9 Ways You Might Be Sharing in the Sins of Others
“Sin is a personal act. Moreover, we have a responsibility for the sins committed by others when we cooperate in them...” (CCC 1868)
Did you know that you can be held responsible for the sins committed by others when you cooperate in them?
Upset? Frightened? Perhaps you should be.
Apparently, there are nine, count-them-nine, ways to sin without actually putting pedal-to-the-metal, as it were. So, before you rev up your engines and do wheelies in the church parking lot thinking you're in the clear, sacramentally-speaking, check out this ancient list of meta-sins that are just as bad as the sins themselves:
1. By counsel (“You should steal from him.”)
This one is clear-cut. I don’t think anyone could ever think that urging someone into sin wouldn't just simply explode in his face. If you shouldn't commit sin X, then it follows, like night follows the day, that you shouldn't recommend that same sin to others. And yet, the Church needs to point this one out every now and again.
2. By command (“You have to steal from him.”)
"Well, Officer…as you can see, I really had to do it…" As St. Dominic Salvio reminds us, "Anything but sin!" It's a good bit of advice at this juncture.
3. By consent (“You're going to steal something? Great idea!”)
Urging someone to sin, even if you and the perspective sinner agree it's a “great idea” to do so (i.e., to right a wrong, etc.,) is always a bad idea. Always. I don't mean sometimes or if you look at the situation in the proper light. I mean really: it's a really, really bad idea.
4. By provocation (“I bet you can't steal that!”)
Playing off someone's pride and foolishness is, similarly a bad idea. You call the sin upon your own head if you were to do that. Imagine your defense when you stand before God's throne at your Judgment. "Well…I didn't think he'd actually do it!"
5. By praise or flattery (“That was so cool the way you stole that!”)
We've all fallen in to this one from time to time when we praise someone who's “said/did what [we] couldn't.” Nope. Sorry. By any other name, a sin is a sin is a sin. It should be an obvious clue to you that if you wouldn't want to do something bad, you should then avoid urging someone else to do the same exact thing.
6. By concealment (“Don't worry…I won't tell anyone you stole it.”)
Ha! This is a great one. Promises like this are worthless and always blow up in your face but, regardless, you shouldn't assure someone of your compliancy in a conspiracy of sinful acts. Consider exactly Who is listening when you make a promise like this and get thee to a confessional quick smart!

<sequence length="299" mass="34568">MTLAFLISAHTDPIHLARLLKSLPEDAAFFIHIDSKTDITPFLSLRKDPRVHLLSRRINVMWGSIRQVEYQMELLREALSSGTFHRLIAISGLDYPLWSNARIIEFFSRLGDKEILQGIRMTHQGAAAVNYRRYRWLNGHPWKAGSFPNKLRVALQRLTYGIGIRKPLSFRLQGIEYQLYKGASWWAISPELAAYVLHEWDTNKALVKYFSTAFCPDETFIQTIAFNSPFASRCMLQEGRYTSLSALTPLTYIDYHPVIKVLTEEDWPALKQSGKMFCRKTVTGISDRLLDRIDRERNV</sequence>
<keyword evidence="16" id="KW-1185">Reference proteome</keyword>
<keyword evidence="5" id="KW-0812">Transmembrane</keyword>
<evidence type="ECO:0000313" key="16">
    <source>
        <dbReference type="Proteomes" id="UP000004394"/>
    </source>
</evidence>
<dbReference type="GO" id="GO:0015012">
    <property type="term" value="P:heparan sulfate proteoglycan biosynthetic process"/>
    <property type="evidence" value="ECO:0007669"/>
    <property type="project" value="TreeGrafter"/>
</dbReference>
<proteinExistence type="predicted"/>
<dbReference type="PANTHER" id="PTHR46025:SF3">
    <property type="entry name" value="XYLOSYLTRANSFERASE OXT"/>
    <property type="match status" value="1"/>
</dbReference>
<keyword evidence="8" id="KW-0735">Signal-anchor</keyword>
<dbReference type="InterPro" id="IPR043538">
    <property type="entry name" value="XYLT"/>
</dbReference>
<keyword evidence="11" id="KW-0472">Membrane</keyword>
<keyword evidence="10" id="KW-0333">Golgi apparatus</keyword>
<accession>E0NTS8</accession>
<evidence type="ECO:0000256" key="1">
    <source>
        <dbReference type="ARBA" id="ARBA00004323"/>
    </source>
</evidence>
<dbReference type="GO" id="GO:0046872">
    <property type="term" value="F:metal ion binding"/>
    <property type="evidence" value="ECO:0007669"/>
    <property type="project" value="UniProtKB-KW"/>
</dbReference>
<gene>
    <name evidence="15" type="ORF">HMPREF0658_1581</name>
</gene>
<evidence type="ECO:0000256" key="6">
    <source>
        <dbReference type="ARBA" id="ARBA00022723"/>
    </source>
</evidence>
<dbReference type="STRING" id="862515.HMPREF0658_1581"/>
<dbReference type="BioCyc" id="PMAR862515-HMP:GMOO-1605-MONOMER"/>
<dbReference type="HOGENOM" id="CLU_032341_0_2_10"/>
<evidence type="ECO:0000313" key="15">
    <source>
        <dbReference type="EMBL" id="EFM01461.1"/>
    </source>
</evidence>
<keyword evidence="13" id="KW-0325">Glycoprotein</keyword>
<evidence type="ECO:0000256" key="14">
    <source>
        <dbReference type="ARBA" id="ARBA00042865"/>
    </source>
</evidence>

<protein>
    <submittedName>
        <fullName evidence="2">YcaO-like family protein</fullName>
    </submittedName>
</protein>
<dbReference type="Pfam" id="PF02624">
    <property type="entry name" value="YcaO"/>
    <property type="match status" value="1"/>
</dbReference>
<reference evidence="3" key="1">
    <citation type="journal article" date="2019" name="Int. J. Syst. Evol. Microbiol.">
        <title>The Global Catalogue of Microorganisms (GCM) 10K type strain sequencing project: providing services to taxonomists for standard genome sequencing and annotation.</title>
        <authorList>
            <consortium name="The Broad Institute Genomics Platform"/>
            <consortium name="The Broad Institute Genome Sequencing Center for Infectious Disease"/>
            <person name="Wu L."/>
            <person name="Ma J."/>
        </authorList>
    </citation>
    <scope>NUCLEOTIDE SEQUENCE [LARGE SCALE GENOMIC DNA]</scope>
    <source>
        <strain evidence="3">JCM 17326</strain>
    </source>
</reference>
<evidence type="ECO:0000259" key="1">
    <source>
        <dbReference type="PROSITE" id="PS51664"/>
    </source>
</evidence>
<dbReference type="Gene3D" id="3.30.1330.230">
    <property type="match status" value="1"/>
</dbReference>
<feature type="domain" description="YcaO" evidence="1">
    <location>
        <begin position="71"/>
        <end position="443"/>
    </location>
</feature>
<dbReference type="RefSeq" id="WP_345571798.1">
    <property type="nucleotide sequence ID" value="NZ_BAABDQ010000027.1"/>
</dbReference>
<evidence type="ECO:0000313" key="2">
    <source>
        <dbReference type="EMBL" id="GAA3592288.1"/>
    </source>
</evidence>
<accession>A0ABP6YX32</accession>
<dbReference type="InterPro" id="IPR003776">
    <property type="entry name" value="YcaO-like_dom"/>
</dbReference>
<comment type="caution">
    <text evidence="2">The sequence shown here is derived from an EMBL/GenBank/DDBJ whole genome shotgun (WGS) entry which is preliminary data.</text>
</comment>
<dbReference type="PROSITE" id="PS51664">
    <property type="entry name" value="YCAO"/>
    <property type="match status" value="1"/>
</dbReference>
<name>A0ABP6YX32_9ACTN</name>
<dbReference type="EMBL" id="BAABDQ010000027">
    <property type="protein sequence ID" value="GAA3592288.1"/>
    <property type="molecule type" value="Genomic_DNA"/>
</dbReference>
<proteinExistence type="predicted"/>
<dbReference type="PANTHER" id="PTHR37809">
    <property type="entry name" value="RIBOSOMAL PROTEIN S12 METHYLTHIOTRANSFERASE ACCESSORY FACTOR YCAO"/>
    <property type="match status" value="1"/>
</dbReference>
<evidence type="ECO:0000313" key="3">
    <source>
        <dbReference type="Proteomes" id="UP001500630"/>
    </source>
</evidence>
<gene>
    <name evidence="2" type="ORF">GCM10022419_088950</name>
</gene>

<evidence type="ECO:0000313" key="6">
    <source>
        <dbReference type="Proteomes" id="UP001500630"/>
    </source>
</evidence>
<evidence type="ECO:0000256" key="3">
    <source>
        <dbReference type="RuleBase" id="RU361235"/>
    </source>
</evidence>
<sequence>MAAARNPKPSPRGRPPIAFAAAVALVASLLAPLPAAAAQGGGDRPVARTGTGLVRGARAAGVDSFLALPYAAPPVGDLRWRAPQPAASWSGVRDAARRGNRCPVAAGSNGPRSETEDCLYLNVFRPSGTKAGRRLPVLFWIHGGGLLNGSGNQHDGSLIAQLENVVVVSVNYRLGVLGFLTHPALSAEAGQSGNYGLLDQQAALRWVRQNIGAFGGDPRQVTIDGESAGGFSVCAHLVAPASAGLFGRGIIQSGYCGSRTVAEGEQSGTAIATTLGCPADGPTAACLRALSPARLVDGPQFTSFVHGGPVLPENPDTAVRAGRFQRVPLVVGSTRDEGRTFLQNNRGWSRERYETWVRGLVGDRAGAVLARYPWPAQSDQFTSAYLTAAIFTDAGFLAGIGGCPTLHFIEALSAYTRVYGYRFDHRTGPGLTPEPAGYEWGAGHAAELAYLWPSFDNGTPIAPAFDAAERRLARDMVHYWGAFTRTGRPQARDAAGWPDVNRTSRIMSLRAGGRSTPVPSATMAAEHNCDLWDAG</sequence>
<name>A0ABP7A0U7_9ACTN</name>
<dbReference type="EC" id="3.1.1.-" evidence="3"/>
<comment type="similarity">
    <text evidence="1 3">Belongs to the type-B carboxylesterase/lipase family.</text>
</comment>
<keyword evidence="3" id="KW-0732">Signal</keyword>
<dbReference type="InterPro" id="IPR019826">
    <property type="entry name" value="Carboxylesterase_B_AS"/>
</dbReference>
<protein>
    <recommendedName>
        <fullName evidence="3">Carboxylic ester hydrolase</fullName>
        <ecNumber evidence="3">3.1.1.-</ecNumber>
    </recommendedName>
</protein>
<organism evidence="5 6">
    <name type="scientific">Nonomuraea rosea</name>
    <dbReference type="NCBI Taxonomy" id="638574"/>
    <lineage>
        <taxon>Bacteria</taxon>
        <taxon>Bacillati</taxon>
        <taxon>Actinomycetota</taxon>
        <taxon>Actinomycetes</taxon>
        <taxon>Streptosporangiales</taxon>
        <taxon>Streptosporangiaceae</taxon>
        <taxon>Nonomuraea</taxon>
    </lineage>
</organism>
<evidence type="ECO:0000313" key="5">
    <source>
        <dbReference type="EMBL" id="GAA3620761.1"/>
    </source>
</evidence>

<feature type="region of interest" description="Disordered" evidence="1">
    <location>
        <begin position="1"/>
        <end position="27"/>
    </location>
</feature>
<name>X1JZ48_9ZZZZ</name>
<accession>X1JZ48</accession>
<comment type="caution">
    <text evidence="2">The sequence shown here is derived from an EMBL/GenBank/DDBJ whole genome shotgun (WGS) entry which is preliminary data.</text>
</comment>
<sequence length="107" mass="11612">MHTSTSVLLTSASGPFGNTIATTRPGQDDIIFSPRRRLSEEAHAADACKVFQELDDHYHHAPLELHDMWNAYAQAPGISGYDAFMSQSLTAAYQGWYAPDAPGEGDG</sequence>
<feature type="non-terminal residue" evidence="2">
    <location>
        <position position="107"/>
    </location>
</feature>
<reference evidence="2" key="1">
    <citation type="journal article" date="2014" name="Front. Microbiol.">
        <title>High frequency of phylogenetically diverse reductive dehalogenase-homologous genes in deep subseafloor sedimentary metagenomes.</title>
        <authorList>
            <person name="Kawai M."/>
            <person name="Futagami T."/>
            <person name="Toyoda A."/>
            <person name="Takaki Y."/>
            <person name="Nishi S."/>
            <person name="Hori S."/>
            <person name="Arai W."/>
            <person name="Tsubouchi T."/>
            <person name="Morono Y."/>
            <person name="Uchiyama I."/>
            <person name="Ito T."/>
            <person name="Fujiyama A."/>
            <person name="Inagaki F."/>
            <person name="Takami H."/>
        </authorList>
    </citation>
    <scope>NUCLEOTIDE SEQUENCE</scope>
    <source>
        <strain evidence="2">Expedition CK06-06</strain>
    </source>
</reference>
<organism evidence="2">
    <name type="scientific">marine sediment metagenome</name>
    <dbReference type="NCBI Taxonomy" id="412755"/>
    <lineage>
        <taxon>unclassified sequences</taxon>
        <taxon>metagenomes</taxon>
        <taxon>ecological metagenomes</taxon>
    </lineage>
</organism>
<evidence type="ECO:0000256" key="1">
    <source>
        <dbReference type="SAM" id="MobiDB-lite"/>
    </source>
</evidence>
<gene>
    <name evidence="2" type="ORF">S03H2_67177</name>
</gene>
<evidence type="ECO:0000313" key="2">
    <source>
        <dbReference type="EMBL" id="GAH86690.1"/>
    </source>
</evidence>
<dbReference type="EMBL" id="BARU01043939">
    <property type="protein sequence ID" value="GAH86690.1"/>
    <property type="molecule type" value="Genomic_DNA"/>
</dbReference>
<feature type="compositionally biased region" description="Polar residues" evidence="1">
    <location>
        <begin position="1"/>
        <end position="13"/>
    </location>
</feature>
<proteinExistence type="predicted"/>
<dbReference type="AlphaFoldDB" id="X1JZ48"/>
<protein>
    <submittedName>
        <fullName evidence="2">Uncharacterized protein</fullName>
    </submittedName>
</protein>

7. By partaking (“I'll give you a hand stealing it.”)
This one is also a no-brainer. Yes… if you are conspiring in a sin, you are the sinner. This also means buying fenced goods from a disreputable source. If someone is selling you top-of-the-line products at low! low! low! bargain basement prices, chances are it's not because of a fire sale but rather a felonious act.
8. By silence (“I know you stole it, but I won't tell anyone.”)
Covering up for someone's sin is a sin also. If not, why exactly did God give us the Sacrament of Reconciliation? If it is wrong for someone to engage in sin X, then it's wrong for us to acquiesce to or silently condone that sin. There is no compassion in helping a sinner to sin. Help him instead to feed the homeless―it'll get you farther, spiritually speaking.
9. By defense of the sinful action (“He deserved to have it stolen.”)
When you defend the indefensible, you are actually sinning no matter how much the target of your displeasure supposedly “deserves it.” You're not God and, frankly, He's doing a great job as it is and doesn't need your help in separating the sheep and goats. But, either way, you're assuring yourself an eternity with the goats and the Infernal Goatherd if you're not careful. (Mt 25:31-46)
Don't Be Lukewarm
Sin isn't a black-and-white thing. Or, should I say, it is a black-and-white thing but a lot of the gray area in between can be just as sinful as well. Let the Golden Rule be your guide―it's the reason Jesus gave it to us in the first place (Mt 7:12, see also Lk 6:31). If you wouldn't mind others egging your enemies on to do horrible things to you, why would you think Jesus is kosher with allowing you to do it to others?
Most of us won't be in situations in which we will recommend grand theft auto to our love ones, but the above understanding of the insidious nature of sin gives renewed meaning and urgency for those who believe “abortion is a bad thing but I don't want to force someone not to have access to an abortion.”
In such situations, Jesus reminds us, “I know what you have done; I know that you are neither cold nor hot. How I wish you were either one or the other! But because you are lukewarm, neither hot nor cold, I am going to spit you out of My mouth!” (Rev 3:15-16)
He reminds us of this for the sake of our salvation. Good and evil exist in the world. God's nature as Love Itself informs us of what is good. Evil exists when we live in contradiction to God's nature.